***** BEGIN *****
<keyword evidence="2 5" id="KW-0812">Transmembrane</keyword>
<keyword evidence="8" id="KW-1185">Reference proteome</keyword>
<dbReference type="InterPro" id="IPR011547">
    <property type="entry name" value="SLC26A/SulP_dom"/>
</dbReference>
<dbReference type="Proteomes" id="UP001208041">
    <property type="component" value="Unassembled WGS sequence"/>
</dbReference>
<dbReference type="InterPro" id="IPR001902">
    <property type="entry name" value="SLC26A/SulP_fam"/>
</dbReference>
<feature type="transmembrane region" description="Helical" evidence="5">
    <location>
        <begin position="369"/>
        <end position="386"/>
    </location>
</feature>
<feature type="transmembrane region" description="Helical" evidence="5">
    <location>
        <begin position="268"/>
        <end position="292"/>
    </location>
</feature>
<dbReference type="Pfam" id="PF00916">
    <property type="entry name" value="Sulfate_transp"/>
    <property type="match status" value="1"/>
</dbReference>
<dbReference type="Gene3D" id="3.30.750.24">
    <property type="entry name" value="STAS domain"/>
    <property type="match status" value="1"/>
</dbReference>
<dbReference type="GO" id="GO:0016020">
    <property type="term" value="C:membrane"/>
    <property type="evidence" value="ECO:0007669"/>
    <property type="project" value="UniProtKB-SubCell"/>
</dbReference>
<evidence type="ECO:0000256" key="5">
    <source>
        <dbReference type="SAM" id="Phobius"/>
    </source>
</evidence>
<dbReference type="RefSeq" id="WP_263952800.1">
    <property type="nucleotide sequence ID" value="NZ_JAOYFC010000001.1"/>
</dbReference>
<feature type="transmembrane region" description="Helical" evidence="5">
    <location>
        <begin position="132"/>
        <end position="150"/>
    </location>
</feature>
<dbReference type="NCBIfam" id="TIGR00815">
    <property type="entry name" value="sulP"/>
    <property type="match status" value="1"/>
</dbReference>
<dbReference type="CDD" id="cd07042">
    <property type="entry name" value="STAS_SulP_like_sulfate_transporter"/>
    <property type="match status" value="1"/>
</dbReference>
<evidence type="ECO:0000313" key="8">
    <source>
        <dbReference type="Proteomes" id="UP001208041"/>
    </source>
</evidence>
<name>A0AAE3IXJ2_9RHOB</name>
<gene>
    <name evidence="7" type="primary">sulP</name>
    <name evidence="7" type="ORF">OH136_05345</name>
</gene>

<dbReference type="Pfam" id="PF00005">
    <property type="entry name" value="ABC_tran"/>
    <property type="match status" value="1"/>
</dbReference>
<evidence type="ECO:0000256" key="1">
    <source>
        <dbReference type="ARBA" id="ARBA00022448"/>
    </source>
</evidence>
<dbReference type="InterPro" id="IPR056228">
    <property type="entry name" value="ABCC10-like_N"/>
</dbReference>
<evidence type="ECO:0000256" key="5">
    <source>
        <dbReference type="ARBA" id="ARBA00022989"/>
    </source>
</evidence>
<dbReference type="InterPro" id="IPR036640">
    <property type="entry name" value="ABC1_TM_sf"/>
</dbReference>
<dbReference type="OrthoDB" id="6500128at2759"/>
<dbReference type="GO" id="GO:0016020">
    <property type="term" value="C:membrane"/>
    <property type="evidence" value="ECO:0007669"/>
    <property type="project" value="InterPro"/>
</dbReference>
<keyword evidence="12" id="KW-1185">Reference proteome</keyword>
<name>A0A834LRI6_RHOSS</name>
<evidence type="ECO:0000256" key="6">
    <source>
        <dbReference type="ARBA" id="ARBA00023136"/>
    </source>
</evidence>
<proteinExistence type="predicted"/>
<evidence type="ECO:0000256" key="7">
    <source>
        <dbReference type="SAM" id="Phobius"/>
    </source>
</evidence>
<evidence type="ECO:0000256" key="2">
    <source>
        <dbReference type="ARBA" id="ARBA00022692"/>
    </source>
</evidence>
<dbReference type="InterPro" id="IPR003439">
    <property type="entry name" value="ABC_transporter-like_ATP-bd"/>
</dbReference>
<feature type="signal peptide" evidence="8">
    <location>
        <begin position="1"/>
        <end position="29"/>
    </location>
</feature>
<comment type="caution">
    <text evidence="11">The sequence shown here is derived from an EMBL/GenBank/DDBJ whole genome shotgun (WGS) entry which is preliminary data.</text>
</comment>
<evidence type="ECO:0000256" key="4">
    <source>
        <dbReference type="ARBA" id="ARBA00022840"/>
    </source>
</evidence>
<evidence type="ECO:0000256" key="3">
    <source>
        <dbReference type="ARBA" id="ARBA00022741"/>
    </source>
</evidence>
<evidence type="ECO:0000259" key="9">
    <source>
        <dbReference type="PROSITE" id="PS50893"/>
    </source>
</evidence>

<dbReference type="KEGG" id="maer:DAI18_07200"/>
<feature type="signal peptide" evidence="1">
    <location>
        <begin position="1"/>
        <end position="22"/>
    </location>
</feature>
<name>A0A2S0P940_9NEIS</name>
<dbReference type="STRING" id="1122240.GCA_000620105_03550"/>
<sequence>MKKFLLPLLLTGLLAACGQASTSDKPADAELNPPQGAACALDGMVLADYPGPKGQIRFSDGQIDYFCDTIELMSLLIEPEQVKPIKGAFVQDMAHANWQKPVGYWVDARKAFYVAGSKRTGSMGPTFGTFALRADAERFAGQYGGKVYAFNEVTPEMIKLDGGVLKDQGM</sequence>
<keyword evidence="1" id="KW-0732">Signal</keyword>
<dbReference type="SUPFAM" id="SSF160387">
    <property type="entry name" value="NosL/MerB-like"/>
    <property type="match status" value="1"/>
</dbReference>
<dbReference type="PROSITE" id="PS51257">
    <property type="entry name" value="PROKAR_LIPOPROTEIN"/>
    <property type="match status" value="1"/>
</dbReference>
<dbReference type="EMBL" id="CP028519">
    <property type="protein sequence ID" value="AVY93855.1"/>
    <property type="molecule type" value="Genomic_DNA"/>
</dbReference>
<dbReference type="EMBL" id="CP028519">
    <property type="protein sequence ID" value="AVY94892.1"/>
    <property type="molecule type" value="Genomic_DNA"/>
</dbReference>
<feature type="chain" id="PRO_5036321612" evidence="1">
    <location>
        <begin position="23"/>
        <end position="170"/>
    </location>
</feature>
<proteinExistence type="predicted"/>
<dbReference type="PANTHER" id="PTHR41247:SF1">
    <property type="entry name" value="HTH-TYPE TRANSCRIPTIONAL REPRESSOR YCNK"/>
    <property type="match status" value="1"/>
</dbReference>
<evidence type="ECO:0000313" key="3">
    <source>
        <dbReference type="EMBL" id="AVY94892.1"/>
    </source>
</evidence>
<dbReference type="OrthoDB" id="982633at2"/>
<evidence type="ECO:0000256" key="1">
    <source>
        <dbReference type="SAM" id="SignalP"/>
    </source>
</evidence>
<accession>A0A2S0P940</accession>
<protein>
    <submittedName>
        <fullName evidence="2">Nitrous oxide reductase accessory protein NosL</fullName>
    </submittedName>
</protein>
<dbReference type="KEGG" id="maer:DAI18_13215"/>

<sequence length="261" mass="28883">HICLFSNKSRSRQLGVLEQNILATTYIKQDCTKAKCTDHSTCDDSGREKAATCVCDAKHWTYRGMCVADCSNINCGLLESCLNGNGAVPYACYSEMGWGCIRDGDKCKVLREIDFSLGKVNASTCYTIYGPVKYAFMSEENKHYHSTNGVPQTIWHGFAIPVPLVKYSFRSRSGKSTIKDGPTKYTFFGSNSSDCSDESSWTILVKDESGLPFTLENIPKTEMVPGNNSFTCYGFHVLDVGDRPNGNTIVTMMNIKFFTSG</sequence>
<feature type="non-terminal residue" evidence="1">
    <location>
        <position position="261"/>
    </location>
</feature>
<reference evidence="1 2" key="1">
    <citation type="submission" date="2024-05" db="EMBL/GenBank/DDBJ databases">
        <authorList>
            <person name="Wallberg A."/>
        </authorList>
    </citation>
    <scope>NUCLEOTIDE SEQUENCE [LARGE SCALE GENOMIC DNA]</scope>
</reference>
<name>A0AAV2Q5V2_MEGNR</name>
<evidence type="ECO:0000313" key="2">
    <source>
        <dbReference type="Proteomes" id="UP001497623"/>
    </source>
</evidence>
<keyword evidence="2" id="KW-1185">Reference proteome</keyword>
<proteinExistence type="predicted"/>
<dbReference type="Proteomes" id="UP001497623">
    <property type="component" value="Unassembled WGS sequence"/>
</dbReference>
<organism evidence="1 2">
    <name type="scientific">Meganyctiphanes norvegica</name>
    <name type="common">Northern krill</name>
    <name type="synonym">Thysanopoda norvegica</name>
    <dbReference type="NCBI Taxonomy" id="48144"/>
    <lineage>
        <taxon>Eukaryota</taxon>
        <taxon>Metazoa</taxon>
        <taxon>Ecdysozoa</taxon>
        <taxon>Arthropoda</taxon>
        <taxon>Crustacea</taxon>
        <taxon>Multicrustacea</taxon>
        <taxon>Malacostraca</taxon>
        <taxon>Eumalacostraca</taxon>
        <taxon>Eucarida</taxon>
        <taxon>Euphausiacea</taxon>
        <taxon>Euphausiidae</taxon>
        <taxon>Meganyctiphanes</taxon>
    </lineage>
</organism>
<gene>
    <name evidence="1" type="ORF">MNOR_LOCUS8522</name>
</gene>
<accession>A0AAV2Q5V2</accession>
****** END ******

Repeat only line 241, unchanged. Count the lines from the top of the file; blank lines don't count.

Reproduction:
<gene>